I am going to Bangkok!

Had a slight panic when Thai Immigration cards were distributed on the plane about 30 minutes before landing, I’d already got my Thai visa sorted and had no idea I had to fill in anything else but I entered my details as asked for and hoped it would all be ok.

Then the plane started to descend and I looked out the window and it all became real – my year of backpacking the world was about to start…

We all stood up and started to file off of the plane and the first thing that hit me as I stepped outside was the intense heat! It was the kind of heat I’d felt maybe once or twice in my 30 years in England – it was stifling.

I followed the crowds and signs towards passport control and stood in line with my passport and immigration card. When I got to the front of the queue I handed them over, smiled sweetly and my passport was stamped and I was free to collect my bag!

I headed towards the baggage carousel, my eyes fixed on it like a desperate roulette player watching as the ball spins around a roulette wheel. One thing I didn’t want was my bag to get lost on my flight out! Eventually I saw it emerge and heaved it back onto my shoulders – something I know I will have to get used to doing over the next 12 months – and headed towards the arrivals area to hopefully see Ben and Mary!

Save

Save

Save

Save

Save

Save

Save

Save

Save

Previous I'm Leaving On A Jet Plane!
Next Bangkok - it's hot, it's hectic, it's smelly and it's cheap!

6 Comments

  1. Chris
    September 18, 2016
    Reply

    Hey there, interesting post, I’ve never been to Thailand before, so interesting to read your adventures starting in London Heathrow and also other posts. Sounds like it was a very nervous beginning with a lot of anxiety leaving behind your friends and family for pastures new. It will give you a sense of independence and a chance to experience new cultures, in this case asian culture. Happy travelling! Chris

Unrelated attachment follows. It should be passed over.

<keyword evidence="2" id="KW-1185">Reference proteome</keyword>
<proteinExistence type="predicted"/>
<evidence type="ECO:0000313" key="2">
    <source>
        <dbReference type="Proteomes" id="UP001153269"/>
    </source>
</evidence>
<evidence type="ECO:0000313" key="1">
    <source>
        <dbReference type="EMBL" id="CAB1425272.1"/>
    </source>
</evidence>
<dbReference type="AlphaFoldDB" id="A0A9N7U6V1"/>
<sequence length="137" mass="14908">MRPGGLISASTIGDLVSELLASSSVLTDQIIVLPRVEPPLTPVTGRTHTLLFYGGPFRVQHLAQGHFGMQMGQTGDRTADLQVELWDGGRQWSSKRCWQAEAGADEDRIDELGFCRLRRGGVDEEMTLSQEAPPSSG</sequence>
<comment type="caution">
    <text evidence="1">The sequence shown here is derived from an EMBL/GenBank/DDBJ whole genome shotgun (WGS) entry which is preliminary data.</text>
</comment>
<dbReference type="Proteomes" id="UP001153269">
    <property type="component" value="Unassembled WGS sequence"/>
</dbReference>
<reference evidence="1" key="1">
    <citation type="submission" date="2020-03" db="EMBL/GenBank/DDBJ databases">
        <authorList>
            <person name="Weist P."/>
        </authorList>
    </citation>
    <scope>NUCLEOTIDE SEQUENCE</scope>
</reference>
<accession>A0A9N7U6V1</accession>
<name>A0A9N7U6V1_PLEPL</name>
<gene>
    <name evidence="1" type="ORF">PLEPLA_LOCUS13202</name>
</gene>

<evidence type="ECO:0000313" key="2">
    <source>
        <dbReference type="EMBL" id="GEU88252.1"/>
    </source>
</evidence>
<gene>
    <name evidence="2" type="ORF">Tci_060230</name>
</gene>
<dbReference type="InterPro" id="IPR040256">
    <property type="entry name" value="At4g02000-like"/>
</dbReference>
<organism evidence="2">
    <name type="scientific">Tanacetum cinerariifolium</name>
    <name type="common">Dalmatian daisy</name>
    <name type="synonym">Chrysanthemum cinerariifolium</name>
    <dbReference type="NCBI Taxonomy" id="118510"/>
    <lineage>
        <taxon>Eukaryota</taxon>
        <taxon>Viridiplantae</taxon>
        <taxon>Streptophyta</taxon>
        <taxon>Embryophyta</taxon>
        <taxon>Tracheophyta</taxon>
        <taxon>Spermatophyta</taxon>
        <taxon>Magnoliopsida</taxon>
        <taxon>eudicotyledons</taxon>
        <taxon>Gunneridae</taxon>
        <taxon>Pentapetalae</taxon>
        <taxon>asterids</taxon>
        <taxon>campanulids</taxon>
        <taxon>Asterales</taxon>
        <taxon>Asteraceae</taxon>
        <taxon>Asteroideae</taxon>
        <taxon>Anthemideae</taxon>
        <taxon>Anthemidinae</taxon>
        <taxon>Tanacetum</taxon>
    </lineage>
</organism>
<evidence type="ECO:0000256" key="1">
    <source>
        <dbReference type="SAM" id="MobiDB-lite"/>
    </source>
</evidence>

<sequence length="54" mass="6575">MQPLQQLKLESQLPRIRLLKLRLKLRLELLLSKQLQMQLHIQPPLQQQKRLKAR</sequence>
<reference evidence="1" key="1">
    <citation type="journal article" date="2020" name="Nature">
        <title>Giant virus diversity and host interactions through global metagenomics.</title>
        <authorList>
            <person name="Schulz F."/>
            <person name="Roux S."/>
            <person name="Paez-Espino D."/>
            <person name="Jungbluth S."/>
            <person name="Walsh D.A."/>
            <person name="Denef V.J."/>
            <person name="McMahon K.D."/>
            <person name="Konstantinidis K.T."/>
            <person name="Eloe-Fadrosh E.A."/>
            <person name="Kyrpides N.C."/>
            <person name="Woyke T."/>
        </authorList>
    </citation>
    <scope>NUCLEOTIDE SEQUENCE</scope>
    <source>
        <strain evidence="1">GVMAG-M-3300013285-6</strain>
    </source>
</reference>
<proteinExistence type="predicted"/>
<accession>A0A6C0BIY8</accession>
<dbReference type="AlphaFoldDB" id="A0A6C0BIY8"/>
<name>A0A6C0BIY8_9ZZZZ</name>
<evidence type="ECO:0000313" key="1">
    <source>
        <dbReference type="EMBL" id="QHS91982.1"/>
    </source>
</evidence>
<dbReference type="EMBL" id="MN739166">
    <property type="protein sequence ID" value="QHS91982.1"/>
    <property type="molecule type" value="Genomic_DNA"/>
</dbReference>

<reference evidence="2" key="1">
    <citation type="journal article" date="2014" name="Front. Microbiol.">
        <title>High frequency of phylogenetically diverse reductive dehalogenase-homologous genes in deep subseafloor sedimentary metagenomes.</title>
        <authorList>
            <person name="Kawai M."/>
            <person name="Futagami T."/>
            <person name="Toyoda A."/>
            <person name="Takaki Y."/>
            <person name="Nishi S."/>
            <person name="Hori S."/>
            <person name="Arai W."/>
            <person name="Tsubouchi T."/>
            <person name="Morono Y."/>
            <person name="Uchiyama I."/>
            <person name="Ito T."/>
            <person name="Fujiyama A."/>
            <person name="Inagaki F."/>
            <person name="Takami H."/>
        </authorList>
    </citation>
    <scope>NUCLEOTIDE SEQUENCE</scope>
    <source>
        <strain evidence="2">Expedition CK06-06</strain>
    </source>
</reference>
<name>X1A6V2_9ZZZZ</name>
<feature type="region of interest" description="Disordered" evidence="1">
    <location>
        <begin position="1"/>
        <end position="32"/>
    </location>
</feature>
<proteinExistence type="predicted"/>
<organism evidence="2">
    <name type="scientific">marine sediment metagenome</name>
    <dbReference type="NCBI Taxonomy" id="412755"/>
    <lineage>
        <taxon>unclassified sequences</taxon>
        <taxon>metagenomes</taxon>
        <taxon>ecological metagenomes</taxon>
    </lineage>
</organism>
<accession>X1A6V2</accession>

• September 21, 2016
      Reply

      Thanks Chris, you should definitely visit Thailand if you get a chance – it is an amazing country and very cheap. It certainly is fantastic to experience new cultures (and foods!).

  2. Asen
    September 23, 2016
    Reply

    hello there,

    I always admire the brave travelers who don’t hesitate to leave everything and take the decision to just pack and leave.
    I find it really fascinating.
    I’d love to visit Thailand. It looks marvelous.
    Which is your favorite city so far based on your various travel adventures?.
    Is there any that you prefer over others and why?
    It’d be interesting for me to understand.

    • September 25, 2016
      Reply

      Thanks Asen – I am not sure I am that brave, I was pretty nervous when I left!

      My favourite place I have seen so far would probably have to Luang Prabang – it is so laidback and set in the most beautiful surroundings. I tend to prefer towns/cities like this as opposed to large, busy towns or cities.

      You should definitely visit Thailand and if you do and need any advice just let me know.

  3. Aydo
    September 24, 2016
    Reply

    One of the best reads I’ve ever had!

    I’m a backpacking passionate but never done it outside my country.

    Always dreaming of the same day you were describing, and actually living!

    Your way of telling it is really engaging and made me feel an awkward feeling that I really liked, and would be glad to feel it every now and then

    That’s exactly why I’ll keep hanging around your website, reading your journeys and hoping that one day I’ll be able to do the same 😉

    Thank you for sharing this, It literally made my day.

    Cheers!

    • September 26, 2016
      Reply

      Awww Aydo, thank you so much for your kind words. If you get the opportunity to backpack abroad then do it – it has been amazing!

      Please keep visiting my blog and if you ever have any questions or want to know how to plan a trip just drop me a line and I’d be happy to help.

Leave a reply

Your email address will not be published. Required fields are marked *